Pharmacist helps save the day


flight airplane travel

An Australian pharmacist and nurse come to the rescue of a dangerously ill patient during a mid-air emergency

Early into a flight from Johannesburg to Mauritius while on the way home from the PSA Refresher Course earlier this month, Victorian pharmacist Malcolm Cosgriff found himself in an in-flight drama.

An hour into the flight a call was made for anyone with medical training to assist a passenger who was unwell.

Cosgriff, the owner of Beaumaris Pharmacy, and his partner ER nurse Corrine Wassertheil were up in a flash.

The passenger who was semi conscious and sweating profusely was assessed by Corrine as suffering from a hypoglycaemic event after Malcolm noticed his insulin administration equipment.

He had given himself an injection of long acting insulin expecting his food to arrive soon. Malcolm found out his young daughter who had been sitting next to him had given him a second shot upon seeing him unwell, not knowing he had already administered insulin.

The plane’s first-aid kit did not contain any glucagon so Corrine used the coloured outside of licorice all sorts mixed with Coca Cola and sugar and put it under his tongue, Malcolm said. As the man regained consciousness, they had him slowly sip the drink.

“He was practically dead,” Malcolm said. “If it hadn’t been for the quick intervention, it would have been a tragic flight”.

Another pharmacist on the flight witnessed Malcolm educating the family and flight crew on the timing of insulin doses and food in patients with diabetes.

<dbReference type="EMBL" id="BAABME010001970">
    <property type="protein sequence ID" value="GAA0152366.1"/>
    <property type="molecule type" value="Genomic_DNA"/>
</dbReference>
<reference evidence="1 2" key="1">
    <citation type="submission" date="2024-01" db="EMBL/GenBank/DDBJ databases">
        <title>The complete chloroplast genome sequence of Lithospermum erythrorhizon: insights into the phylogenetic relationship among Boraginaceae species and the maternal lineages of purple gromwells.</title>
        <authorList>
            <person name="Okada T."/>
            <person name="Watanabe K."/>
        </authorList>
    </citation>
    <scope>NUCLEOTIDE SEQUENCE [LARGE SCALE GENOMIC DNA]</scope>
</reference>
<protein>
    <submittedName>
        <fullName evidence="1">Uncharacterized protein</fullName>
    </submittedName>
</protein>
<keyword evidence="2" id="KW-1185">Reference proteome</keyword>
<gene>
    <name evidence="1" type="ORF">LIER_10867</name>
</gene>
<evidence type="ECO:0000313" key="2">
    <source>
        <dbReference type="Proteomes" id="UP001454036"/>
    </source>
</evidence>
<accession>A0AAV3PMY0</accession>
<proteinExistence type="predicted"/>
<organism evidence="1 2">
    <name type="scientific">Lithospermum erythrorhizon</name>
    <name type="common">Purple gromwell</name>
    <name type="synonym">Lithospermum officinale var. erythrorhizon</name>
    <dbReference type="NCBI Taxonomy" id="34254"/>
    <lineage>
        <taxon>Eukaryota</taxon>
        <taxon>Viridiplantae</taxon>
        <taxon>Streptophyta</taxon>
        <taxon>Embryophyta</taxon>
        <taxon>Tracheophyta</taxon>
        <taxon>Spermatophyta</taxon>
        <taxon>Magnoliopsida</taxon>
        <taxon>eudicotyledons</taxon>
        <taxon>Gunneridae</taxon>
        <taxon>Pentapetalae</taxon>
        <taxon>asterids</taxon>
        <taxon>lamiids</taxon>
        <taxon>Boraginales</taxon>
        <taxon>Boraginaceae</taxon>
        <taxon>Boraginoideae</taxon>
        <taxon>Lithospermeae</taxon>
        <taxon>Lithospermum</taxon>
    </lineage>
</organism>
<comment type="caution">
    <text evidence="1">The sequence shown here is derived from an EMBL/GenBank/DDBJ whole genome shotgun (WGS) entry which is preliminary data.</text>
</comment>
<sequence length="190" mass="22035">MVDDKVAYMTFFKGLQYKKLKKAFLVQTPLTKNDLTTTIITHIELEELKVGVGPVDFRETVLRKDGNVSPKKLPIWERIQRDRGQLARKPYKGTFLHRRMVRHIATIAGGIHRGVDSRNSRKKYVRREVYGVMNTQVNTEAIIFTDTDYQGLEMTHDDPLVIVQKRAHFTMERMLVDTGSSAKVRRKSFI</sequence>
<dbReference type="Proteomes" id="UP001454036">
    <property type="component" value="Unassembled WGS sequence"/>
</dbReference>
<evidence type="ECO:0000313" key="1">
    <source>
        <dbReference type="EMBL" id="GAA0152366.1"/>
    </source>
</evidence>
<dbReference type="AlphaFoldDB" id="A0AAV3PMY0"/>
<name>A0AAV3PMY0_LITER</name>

He and Corrine both advised the crew on the importance of restocking the first aid kit with a glucagon hypo kit and other items they noticed missing.

The passenger recovered quickly and was fine after his lucky escape, Malcolm added.

“A combination of my knowledge of drugs and her clear thinking under pressure and quick diagnosis certainly proved extremely useful,” he concluded.

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6 Comments

  1. Jenny Gowan
    26/05/2016

    Well done Malcolm and Corrine ! He was lucky to have your help! Dr Shane Hamblin our star endocrinology lecturer would have been proud of you.

    • Karalyn Huxhagen
      31/05/2016

      what is is with offshore?. Last year one of the pharmacists wives who is a GP spent most of our flight assisting a very ill elderly gentleman. After turning back to Darwin we had a second ill gentleman. This poor GP spent a lot of her travel time assisting very ill people.

  2. Sharon Davis
    30/05/2016

    Great work! Journalist please note that the kit you mention probably should read glucagon NOT glycogen.

    • Sheshtyn Paola
      30/05/2016

      Thank you for pointing that out, Sharon.

  3. Debbie Rigby
    30/05/2016

    Great work Mal and Corrine. Swimming with sharks, saving lives….

  4. Ivelise Roic
    04/06/2016

    Well done Mal and Corrine, I worked for Mal as a student many many moons ago..

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